Black Chalk: A Review

Over the summer holidays, York Vision received a mysteriously titled debut novel from a former newspaper puzzle editor, courtesy of Vintage books at Random House. Christopher Yates’s Black Chalk narrates the progression of a game of forfeits undertaken by six unsuspecting freshers at Oxford University, a game which is fated to torment and destroy its participants. The book has been compared to Donna Tartt’s The Secret History in numerous reviews.

Enter the disturbing psyches of six students, a clique who bitterly count themselves as the bottom of the social heap amongst the elite of Oxford: an orphan, a pig farmer’s son, a Physics protégée, a miner’s daughter, a joker and, perhaps most disturbingly of all, a boy who hides his obsessive compulsive disorder and reliance on mnemonics behind cool, approachable charisma – all cursed with a debilitating desire to win.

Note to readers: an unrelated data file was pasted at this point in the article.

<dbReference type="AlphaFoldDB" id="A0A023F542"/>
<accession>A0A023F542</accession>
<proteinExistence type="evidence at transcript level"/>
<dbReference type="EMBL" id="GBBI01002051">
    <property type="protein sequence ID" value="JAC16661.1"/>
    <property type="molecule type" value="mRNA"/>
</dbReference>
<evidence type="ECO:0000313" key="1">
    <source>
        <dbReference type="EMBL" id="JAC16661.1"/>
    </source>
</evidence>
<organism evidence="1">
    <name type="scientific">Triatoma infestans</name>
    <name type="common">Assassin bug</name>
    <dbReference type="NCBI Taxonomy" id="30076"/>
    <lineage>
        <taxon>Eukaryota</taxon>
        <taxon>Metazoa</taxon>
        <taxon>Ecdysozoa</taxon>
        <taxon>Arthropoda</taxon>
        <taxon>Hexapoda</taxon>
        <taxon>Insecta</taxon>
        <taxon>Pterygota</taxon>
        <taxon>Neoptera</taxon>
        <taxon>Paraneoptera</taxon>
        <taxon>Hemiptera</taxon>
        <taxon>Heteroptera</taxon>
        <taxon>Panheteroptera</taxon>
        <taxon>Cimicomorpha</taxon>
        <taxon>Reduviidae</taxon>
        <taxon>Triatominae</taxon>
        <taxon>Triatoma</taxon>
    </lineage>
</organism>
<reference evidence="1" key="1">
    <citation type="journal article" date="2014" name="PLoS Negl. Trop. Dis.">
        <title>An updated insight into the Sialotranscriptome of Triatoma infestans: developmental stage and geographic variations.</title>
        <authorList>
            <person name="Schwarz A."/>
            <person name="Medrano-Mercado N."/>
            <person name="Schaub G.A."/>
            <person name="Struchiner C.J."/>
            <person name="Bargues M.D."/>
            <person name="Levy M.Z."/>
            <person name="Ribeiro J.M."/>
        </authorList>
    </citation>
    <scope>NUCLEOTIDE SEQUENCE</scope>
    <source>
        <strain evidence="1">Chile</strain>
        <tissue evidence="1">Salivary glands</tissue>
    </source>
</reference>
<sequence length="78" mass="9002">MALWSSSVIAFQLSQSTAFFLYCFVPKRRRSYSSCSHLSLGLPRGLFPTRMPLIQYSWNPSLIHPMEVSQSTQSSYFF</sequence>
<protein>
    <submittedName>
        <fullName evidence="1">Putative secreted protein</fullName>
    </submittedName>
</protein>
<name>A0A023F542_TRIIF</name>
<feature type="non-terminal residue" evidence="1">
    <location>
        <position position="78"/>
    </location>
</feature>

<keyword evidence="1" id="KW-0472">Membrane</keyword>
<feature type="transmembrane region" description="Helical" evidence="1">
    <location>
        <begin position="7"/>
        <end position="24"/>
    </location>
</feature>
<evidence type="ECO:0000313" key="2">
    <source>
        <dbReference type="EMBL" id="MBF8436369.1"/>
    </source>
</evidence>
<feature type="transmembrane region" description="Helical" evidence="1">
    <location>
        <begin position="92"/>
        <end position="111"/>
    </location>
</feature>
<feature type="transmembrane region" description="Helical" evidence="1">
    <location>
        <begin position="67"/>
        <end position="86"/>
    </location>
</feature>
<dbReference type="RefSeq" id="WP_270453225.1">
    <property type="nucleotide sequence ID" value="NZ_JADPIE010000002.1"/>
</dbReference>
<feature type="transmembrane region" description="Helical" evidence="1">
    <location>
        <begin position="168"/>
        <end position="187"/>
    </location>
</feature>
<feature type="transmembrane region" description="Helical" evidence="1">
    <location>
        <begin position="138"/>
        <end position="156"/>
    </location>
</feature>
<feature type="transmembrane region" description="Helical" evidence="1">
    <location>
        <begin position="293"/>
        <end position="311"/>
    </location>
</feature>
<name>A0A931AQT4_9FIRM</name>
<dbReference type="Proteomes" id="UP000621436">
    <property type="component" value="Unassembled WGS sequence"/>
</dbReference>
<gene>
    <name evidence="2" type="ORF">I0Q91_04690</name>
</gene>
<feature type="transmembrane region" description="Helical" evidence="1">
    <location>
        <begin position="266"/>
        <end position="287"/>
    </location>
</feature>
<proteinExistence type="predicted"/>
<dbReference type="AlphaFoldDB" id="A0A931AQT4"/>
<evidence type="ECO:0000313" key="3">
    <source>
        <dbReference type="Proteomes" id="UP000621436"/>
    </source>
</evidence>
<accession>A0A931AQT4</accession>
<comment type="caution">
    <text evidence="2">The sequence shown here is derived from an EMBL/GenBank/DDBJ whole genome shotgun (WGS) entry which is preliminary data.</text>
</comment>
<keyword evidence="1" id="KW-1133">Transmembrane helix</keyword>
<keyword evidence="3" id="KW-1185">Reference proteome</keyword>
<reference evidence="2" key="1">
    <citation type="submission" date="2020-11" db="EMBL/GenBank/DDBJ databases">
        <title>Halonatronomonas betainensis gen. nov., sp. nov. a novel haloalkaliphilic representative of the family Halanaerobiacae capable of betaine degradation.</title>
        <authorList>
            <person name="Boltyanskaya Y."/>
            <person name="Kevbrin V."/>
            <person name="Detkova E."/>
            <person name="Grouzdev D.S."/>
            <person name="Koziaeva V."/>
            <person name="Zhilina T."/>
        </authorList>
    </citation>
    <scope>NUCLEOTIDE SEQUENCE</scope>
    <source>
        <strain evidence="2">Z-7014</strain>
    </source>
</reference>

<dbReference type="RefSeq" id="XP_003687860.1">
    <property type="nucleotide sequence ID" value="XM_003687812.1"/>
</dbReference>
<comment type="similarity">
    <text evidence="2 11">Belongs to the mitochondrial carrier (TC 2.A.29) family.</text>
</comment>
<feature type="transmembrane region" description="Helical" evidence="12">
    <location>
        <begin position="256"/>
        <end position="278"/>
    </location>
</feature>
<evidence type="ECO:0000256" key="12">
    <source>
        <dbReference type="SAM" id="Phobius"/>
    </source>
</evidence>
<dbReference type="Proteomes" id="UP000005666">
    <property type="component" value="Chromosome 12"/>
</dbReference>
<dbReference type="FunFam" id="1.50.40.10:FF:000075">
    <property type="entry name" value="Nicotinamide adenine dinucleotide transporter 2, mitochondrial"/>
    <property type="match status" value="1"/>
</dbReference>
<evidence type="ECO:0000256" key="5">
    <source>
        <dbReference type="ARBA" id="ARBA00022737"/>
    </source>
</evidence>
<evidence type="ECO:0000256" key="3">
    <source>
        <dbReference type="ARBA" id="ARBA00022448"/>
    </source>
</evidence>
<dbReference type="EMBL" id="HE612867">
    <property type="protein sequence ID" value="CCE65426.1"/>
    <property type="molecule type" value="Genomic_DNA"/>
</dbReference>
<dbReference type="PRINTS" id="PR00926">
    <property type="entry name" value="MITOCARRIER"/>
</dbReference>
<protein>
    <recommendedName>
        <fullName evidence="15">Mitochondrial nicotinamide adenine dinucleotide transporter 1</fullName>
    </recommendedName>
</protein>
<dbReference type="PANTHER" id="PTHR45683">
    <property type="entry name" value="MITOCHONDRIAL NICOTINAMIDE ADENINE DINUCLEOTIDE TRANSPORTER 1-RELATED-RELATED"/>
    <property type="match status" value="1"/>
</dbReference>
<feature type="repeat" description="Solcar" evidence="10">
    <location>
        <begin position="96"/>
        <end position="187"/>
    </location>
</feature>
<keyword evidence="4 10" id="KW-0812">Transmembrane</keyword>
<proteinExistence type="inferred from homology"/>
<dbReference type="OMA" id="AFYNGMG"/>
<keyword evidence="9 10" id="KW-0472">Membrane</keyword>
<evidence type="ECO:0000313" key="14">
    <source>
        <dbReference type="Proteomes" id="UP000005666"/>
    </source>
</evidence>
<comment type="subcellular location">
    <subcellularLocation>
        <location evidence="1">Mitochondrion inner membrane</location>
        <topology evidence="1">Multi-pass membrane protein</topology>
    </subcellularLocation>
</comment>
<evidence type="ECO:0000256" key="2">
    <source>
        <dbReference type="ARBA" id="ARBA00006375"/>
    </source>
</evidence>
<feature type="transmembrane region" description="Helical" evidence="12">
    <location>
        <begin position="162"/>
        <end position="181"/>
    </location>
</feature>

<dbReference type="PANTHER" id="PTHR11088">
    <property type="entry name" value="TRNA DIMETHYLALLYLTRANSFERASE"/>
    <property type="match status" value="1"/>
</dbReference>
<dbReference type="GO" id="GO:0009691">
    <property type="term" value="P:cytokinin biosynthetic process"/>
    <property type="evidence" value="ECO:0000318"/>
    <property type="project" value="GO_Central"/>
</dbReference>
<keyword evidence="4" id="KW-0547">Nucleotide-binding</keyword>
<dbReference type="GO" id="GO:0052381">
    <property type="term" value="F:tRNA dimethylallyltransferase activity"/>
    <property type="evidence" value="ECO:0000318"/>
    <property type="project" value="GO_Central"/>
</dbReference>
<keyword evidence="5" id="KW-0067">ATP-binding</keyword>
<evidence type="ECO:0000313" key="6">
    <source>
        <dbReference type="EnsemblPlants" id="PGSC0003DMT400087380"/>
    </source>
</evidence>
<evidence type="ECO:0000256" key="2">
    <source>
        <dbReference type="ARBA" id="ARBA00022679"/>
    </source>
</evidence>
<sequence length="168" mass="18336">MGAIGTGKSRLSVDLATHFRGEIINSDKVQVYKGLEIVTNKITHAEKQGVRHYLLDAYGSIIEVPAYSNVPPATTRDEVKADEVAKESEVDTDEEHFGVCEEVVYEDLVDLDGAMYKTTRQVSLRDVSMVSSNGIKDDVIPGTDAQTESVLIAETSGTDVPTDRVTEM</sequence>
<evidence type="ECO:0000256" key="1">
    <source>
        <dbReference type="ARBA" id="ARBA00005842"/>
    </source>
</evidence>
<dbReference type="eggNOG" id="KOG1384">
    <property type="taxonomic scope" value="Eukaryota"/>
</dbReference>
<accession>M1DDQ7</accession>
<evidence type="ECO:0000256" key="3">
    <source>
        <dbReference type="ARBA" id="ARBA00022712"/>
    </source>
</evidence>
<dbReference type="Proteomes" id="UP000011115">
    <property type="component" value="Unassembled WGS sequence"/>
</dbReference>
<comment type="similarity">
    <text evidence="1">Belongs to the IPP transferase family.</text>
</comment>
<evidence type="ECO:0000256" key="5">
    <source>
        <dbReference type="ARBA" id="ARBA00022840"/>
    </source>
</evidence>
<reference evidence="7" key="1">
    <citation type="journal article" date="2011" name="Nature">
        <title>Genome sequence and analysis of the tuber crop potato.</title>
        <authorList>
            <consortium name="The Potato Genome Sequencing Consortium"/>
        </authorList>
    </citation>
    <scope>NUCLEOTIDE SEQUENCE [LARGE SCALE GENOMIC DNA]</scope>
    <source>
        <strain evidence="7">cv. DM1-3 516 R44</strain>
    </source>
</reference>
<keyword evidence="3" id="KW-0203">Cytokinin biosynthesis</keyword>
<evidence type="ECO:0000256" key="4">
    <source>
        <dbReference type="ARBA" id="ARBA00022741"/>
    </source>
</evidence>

Small chips off the shoulder swiftly turn poisonous as they are pitted against each other and become the puppets of the mysterious ‘Game Soc’ they encounter at Fresher’s Fair. Financial rewards matter little besides the dark psychological stakes engineered by this unfathomable old boy’s club. The Game is certainly not so jolly as the Bullingdon Club or the champagne and coke parties favoured by the less imaginative secret societies Yates alludes to – Game Soc offers either the ultimate power trip or ultimate ruin.

Yates also skilfully manipulates you, the reader, from the very start, concealing the identity of the narrator at first, and throwing you into constant doubt as to whether the entries which comprise the story are written by the same person, or whether others have infiltrated the account of the game as presented. Who is the ultimate game maker? You might never know.

Read for a vision of the dark underbelly of one of Britain’s most famed universities – a must for any fresher, student, or postgrad at any university. Choose your friends carefully, and pick out your extracurricular activities wisely…